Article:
• D: Results-oriented, bottom-line, direct, risk-takers, independent
  • I: People-oriented, enthusiastic, motivational, optimistic, social
  • S: Harmony-seeking, calm, empathetic, patient
  • C: Accuracy-focused, systematic, logical, analytical, questioning

Each style adds something unique to the organisational culture. Let’s explore the DISC profile types from a team or organisational perspective with that in mind. Imagine an environment comprised of people with just one style:

The “D” culture: This workplace would be characterised by an intensive focus on results. Decisions would be made quickly and decisively. While the strengths of this group would include vision and execution, a group of D’s may sacrifice accuracy for speed. Meetings may be long and drawn out because everyone has strong opinions and wishes to share them. The expression, “Too many chiefs” would probably capture the essence of how they worked together.

The “I” culture: The most striking element of this workplace would be its high morale. I’s effortlessly use humour to deflect stress. In addition, there would be no shortage of positive feedback. The key challenge in this workplace would be inattention to processes that ensure quality and the spontaneous manner of making decisions. Team meetings would likely lack focus and could easily stray from the intended topics.

The “S” culture: Given the S’s desire for harmony, this culture would be characterised by teamwork and trust. However, conflict may be suppressed in the name of “getting along.” The desire for stability would limit innovation or even the exploration of new approaches for fear of upheaval and change. On the surface, there would appear to be little conflict. However, underneath, people may feel bottled up. Ironically, in such ‘safe’ environments, employees are often afraid to express themselves, leading to buried stress. Meetings for this group tend to be polite gatherings where disagreement or conflicts rarely surface.

The “C” culture: The C environment could be described by the carpenter’s motto, “Measure twice, cut once.” It might take a while to make decisions or create change in this culture, but quality results are likely once implemented. This environment will feature clearly defined processes and systems where people will steadfastly follow the rules. Under high stress, a group of C’s will require copious data analysis before reaching a decision, a dynamic that can often lead to analysis paralysis. Overall, a C dominated atmosphere is likely to be more on the serious side. Team meetings will feature much detail and a lot of questions.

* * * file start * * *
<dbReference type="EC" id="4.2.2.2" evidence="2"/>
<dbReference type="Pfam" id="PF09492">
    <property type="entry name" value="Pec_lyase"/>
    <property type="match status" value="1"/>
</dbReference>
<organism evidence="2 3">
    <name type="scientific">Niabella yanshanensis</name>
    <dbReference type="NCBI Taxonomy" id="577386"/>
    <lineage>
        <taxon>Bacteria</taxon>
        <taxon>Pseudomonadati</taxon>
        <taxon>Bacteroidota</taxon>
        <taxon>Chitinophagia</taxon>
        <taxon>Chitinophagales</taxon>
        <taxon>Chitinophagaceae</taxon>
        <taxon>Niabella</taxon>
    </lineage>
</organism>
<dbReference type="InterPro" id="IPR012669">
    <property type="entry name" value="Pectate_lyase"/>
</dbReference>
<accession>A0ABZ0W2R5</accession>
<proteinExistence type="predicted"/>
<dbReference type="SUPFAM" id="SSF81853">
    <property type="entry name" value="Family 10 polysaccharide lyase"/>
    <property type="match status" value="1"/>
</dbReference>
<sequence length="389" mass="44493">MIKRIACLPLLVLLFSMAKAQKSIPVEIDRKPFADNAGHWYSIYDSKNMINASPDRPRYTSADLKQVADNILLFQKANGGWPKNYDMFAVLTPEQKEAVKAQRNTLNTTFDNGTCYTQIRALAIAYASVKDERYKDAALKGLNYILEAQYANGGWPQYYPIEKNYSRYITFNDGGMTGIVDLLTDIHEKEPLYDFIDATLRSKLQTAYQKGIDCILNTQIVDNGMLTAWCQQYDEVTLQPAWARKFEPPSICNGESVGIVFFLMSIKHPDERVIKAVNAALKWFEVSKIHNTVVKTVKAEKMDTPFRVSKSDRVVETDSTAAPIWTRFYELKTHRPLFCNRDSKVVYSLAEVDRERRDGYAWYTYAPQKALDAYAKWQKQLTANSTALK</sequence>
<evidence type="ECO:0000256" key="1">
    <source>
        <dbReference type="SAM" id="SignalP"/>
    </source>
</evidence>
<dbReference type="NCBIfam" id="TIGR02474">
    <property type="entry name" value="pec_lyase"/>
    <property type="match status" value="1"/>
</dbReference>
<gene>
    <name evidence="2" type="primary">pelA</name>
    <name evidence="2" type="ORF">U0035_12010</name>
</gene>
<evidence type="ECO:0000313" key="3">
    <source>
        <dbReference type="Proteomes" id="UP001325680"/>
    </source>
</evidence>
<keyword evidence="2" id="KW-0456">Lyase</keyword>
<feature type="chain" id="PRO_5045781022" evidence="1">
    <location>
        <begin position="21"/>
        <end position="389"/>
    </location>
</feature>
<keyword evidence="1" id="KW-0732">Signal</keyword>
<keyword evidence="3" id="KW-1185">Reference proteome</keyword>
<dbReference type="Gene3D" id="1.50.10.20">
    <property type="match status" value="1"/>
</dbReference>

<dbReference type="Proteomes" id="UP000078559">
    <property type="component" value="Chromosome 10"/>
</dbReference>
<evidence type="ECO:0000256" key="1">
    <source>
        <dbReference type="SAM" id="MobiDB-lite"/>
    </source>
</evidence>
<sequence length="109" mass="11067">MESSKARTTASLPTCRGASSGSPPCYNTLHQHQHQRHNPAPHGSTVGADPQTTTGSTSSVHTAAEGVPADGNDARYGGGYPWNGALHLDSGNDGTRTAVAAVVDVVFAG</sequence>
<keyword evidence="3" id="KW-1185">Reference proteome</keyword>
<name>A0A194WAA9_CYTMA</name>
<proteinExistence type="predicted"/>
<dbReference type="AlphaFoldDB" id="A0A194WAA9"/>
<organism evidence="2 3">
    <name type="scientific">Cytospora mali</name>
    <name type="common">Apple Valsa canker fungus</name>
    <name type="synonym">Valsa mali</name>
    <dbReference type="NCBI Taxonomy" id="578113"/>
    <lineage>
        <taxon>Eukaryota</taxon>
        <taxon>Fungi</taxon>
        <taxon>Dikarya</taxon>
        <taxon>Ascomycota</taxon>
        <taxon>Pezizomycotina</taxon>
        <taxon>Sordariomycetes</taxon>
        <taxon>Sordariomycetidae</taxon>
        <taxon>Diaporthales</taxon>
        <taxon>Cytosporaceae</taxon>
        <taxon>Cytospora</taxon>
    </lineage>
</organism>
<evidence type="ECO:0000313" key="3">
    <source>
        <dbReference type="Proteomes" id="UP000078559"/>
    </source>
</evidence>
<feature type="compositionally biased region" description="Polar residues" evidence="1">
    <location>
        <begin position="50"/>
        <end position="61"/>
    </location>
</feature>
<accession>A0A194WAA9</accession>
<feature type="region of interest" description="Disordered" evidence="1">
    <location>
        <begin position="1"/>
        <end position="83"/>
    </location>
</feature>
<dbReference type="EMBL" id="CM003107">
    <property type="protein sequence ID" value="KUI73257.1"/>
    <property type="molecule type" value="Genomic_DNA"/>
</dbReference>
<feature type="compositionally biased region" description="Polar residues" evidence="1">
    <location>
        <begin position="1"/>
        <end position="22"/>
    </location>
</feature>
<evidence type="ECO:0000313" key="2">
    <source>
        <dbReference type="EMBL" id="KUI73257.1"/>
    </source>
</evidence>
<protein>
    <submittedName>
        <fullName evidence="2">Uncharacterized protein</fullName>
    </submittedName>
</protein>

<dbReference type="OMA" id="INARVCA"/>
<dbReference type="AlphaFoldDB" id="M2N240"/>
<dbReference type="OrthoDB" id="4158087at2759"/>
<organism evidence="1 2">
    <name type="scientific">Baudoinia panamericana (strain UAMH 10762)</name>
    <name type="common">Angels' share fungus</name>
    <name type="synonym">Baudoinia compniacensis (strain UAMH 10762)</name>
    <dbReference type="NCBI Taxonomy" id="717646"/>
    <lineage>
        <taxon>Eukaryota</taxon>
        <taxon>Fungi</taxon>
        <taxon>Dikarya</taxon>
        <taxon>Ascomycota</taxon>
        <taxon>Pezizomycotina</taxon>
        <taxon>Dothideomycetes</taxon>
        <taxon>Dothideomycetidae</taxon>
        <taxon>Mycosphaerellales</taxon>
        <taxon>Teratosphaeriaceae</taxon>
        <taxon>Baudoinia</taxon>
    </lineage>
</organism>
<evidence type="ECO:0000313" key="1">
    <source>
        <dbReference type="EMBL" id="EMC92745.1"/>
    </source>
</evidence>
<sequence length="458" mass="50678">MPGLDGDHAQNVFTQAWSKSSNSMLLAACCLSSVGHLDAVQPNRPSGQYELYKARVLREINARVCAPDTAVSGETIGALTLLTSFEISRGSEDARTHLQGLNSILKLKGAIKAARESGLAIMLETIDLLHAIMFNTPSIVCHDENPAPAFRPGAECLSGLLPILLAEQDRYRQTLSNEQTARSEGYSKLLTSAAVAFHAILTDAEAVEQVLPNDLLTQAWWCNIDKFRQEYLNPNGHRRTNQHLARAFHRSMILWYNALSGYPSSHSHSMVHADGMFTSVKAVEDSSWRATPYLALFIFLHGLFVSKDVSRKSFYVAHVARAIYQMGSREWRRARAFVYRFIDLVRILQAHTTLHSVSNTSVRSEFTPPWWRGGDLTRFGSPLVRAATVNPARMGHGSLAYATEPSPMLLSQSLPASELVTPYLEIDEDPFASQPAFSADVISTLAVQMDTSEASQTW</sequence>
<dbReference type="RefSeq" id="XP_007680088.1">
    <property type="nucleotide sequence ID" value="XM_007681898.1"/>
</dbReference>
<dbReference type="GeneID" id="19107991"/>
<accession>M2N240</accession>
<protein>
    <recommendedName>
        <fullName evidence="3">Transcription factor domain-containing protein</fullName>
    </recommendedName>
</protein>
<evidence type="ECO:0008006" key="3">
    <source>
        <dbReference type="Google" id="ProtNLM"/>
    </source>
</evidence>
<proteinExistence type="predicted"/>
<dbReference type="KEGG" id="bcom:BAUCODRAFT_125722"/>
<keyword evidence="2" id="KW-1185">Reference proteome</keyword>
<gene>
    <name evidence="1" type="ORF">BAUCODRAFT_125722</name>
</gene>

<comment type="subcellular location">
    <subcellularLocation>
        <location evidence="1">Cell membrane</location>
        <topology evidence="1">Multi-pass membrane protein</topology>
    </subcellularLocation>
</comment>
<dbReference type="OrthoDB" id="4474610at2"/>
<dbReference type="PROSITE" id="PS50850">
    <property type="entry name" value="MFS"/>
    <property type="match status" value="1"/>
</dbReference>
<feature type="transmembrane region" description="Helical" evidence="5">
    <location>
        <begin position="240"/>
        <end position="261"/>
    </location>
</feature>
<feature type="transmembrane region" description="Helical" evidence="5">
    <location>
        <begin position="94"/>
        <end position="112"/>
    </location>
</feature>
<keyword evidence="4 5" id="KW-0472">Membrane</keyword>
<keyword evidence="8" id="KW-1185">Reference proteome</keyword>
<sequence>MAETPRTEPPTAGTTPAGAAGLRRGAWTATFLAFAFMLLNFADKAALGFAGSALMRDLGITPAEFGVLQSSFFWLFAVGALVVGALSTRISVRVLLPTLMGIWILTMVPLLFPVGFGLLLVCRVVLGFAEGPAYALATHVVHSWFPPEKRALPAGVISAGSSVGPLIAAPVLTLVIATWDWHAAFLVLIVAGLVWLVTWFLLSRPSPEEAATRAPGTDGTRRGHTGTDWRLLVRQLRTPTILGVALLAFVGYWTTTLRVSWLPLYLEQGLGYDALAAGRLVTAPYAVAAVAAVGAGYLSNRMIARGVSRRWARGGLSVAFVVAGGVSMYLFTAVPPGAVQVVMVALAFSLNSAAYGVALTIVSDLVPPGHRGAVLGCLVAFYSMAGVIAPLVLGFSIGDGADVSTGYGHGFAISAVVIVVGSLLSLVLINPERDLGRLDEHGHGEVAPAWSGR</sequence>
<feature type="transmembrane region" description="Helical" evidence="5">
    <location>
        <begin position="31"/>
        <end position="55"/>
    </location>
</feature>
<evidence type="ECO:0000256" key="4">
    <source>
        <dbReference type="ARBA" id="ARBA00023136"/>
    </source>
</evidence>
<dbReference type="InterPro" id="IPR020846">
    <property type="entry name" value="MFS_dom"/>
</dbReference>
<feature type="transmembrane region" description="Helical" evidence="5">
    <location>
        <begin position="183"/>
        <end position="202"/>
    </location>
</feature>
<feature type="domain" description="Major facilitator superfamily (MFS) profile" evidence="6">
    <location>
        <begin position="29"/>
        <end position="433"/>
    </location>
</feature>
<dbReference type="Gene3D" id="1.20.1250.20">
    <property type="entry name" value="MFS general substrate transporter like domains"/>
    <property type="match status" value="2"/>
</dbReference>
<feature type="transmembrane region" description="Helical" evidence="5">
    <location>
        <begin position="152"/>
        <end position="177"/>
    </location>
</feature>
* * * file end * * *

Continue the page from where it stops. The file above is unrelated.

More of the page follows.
People are a significant factor in determining the culture of the workplace. The people you hire and their beliefs, attitude toward work, and personalities affect the types of interactions that occur. Workplaces that use DISC profiling often find that it helps to improve communication and collaboration between employees. It can also help create a more positive workplace culture by promoting respect and valuing diversity.

How do Different DISC profiles Interact with Each Other in the Workplace?

We already know that different people have diverse tastes in movies, mobile phones, music, and fashion, to name a few. The same is true for communication. Some people prefer shorter sentences. Some people want to interact on deeper emotional levels and tell stories. Others want facts and proof to back up what you’re saying and may want you to slow down so they can think about it. When interacting with DISC profiles in the workplace, it’s vital to understand their differences and how they behave.

  • D-types are typically ambitious and results-oriented. They like to take charge and be in control. D-types can be seen as bossy or pushy, but they are usually very confident and outgoing.